Just look a map of mid-central Florida: Juniper Springs, Rainbow Springs, Silver Springs. Salt Springs, LeLand Springs, Alexander Springs and on and on. One of Florida’s best kept secrets must be the multitude of springs that bubble quietly underneath the the sandy ground and into inland rivers and lakes. Many state and federal parks feature springs that are accessible for visitors to view by boat, canoe or kayak, or by swimming, snorkeling or diving. The water is a miracle of clarity, and the spring waters, at nearly 72 degrees contsant year-round, abound with aquatic plants, fish and turtles. The springs are lined with lush foliage and overhanging trees, where many water bird species dive for fish, while ducks paddle placidly, periodically bobbing their pert little tail feathers to the sky as they ‘duck’ their heads for food.
This particular area of the springs allows swimming only (no kayaks or other boats or boards.) We both enjoyed an amazing swim with goggles and Bob used a snorkle. Ok, well, Bob might be making it look a little colder than 72 degrees. The air temp was about 79 at the time, but it is no secret he does not carry much body fat for warmth. Hidden beneath these waters is a deep area, with rock ledges leading down into a cave where divers can explore. The spring bubbles out through the white sand, sending it into a sparkling, underwater whirlwind that reminds me of shaking an old fashioned snow globe. There is no clue of this from the shore, but the water is so clear that you easily peer down to the depths while swimming, especially on a calm, sunny day. Other sightings included an arm’s width sized turtle, and a myriad of fish of all sizes.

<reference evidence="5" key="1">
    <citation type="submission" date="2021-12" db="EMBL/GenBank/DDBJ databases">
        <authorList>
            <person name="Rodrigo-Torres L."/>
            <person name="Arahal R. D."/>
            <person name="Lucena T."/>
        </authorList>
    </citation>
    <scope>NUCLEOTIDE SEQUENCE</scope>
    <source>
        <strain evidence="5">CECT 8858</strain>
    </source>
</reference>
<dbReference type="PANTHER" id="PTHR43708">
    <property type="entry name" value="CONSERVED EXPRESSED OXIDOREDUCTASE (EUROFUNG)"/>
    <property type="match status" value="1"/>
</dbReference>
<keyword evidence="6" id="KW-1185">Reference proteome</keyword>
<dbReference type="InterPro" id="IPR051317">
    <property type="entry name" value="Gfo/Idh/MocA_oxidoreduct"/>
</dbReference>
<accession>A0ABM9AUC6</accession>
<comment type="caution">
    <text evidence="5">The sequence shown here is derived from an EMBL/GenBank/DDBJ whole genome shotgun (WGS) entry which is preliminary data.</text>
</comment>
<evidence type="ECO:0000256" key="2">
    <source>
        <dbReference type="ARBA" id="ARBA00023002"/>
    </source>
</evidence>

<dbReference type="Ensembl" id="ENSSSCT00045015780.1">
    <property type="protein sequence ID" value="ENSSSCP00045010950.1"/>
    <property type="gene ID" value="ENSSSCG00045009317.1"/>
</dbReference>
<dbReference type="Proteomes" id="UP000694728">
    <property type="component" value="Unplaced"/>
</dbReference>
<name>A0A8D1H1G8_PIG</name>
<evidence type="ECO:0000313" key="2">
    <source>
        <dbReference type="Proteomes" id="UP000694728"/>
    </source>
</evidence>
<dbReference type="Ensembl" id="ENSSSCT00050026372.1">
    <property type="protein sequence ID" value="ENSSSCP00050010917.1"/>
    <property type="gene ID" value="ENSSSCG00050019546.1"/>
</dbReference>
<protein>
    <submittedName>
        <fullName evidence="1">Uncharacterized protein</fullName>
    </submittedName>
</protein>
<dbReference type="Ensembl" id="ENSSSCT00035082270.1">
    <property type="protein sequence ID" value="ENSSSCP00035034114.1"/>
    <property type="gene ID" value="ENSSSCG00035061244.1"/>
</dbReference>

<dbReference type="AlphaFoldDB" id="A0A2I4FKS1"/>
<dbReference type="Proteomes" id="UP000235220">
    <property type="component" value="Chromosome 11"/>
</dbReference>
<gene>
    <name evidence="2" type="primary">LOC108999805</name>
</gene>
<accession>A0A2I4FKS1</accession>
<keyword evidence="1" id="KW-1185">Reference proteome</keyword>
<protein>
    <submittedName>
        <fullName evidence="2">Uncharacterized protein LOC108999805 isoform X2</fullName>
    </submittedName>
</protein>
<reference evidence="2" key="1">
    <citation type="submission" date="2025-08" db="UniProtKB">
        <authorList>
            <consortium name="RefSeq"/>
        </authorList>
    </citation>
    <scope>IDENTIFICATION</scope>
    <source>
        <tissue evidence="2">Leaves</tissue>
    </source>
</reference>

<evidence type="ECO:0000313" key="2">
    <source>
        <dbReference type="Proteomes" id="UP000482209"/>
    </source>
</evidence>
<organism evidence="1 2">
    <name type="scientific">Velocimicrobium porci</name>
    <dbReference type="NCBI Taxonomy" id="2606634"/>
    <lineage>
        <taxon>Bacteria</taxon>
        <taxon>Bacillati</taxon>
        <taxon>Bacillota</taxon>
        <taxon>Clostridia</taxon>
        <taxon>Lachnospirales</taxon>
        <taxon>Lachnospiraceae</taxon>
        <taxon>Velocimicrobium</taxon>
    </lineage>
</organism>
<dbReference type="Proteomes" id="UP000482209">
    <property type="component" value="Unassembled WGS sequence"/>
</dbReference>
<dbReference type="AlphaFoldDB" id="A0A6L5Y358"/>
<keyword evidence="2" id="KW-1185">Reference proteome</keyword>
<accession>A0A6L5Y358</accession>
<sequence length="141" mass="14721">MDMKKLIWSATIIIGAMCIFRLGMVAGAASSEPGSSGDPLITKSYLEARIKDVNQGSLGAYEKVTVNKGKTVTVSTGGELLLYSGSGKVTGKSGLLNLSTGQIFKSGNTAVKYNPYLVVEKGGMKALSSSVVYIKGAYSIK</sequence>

The campground is is pretty nicely wooded and the sites well-spaced. There are no electric or water hook-ups here, and the trailer is running on the propane tank. The weather is above average with high 70’s for our first two days, with lows in the high 50’s, with 81 forecast for Christmas Eve and Christmas! We are fighting a little window condensation in the morning, as the propane heater we have is overkill to run throughout the night and we haven’t found the right air vent and fan combo to keep it well-ventilated, but not too chilly. It is easier with the electric heater, as that one doesn’t put out as much heat, and it can run all night at a low setting. It comes on at intervals and doesn’t cook us out.
Bathroom report: cleanliness is good, but the dhower beads blast out water that hurts, with no adjustments and lukewarm to telid water.
This is where Mimi had originally planned to stay at Alexander Springs for a six-week stay, to include while Bob is on his trip to St. John. We have, however, by word of mouth, found a more desirable park a little further south. It has electricity and water hook ups for easier living, cell service (we think) and is not as remote – closer mountain bike trails and other shopping and conveniences. We plan to stay here until the 26th and then re-locate. That park in Lithia does not take any reservations, but they assured us we can get in, even if we have to do a dry-camp wait for a day in their parking lot. (This does not change anything for my January visitors – we will be closer to different day trips from here than those from Alexander Springs. Anna Maria Island sound good?)
There is a bike trail here, and we did try that out today. Pictures are on my other camera (life ain’t simple even camping, ya know) and I will wait for my next post to report on that. Also, Santa came by Fed Ex today. He brought a special present, and you can find out what that is tomorrw. Or maybe not until Christmas 😉